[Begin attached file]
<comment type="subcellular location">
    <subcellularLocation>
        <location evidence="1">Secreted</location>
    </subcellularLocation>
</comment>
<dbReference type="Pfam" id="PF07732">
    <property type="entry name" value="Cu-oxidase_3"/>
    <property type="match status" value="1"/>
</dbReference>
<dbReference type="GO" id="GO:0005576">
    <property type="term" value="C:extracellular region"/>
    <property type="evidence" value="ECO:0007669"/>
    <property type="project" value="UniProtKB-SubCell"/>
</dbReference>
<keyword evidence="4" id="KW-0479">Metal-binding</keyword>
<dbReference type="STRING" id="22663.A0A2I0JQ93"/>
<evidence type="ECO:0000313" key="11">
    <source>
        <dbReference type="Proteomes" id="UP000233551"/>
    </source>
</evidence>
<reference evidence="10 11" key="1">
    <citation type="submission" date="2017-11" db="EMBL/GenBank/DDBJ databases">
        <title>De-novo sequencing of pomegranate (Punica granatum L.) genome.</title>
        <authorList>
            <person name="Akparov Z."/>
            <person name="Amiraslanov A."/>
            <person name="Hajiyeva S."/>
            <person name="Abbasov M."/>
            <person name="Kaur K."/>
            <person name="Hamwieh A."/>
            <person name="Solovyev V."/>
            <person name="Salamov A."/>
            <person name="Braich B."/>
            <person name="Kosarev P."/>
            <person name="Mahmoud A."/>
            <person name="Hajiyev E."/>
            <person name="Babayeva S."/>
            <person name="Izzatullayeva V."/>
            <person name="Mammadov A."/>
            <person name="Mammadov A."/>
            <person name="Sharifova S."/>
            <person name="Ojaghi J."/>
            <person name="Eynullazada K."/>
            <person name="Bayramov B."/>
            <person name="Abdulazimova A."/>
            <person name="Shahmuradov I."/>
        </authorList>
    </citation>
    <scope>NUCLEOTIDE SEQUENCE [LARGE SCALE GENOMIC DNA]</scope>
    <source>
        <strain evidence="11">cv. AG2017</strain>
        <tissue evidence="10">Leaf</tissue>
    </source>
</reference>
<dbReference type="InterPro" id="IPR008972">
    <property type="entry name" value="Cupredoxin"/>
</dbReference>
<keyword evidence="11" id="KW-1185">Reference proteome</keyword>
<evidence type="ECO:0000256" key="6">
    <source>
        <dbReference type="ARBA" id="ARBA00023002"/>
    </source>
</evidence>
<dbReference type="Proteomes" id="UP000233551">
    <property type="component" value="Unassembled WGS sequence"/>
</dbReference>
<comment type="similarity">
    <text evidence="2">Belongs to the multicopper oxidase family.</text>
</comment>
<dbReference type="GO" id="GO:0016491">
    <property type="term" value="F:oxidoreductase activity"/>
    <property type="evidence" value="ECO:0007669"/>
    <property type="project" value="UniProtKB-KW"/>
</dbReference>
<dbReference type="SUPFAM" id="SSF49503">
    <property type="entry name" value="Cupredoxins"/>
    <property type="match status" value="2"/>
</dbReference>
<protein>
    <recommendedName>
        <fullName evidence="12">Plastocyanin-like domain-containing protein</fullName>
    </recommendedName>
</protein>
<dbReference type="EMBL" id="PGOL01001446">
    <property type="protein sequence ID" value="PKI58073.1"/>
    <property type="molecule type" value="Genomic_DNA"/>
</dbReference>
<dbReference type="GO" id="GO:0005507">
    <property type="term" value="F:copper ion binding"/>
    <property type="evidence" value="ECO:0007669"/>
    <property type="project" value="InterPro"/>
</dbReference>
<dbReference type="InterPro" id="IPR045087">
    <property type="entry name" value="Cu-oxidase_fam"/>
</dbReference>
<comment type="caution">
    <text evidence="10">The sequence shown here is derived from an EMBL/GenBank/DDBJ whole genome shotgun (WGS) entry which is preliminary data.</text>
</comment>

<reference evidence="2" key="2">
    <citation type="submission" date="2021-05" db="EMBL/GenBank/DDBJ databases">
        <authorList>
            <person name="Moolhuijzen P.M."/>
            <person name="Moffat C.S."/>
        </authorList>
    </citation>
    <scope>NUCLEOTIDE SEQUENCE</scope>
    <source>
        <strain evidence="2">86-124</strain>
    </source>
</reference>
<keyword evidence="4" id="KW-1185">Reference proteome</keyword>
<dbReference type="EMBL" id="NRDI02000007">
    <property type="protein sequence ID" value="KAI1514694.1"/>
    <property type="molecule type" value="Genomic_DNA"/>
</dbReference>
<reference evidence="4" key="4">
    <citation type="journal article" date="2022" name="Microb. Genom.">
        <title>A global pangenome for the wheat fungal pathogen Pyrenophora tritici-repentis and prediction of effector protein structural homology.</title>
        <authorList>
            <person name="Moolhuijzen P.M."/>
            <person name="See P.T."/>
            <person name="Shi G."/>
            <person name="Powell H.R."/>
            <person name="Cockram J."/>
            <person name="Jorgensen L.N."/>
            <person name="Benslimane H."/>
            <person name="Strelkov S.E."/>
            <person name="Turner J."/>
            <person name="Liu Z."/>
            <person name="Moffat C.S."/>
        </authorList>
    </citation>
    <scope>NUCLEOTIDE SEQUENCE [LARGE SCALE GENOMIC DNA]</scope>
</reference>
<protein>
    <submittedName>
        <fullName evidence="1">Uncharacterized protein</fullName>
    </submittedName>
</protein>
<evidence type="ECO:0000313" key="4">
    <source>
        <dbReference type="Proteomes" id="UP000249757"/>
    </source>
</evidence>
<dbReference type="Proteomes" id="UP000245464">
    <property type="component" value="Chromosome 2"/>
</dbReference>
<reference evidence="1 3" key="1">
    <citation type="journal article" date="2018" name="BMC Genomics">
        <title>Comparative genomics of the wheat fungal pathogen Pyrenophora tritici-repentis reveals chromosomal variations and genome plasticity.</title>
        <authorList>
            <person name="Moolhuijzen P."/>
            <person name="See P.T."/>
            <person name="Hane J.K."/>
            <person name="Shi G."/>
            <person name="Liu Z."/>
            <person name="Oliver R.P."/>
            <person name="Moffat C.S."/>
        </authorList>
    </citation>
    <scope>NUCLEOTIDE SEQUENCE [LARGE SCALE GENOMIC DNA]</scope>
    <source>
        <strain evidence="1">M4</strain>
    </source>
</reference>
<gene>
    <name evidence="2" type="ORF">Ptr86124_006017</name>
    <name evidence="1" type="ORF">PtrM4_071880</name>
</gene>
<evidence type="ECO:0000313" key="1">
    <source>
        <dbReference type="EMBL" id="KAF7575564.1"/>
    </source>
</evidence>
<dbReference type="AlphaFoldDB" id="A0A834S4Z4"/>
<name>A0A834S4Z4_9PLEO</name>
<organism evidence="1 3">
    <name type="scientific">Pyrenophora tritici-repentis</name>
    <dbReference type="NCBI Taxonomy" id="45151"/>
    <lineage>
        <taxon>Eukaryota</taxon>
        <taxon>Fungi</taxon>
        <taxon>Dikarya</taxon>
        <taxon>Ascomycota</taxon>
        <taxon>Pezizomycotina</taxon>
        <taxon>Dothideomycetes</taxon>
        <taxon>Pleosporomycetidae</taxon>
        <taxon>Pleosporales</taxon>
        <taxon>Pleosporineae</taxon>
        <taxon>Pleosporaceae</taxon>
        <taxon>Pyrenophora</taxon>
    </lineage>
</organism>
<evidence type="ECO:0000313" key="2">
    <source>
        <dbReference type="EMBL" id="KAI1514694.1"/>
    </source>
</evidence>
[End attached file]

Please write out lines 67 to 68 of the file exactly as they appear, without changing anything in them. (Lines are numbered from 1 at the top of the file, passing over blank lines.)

</dbReference>
<comment type="similarity">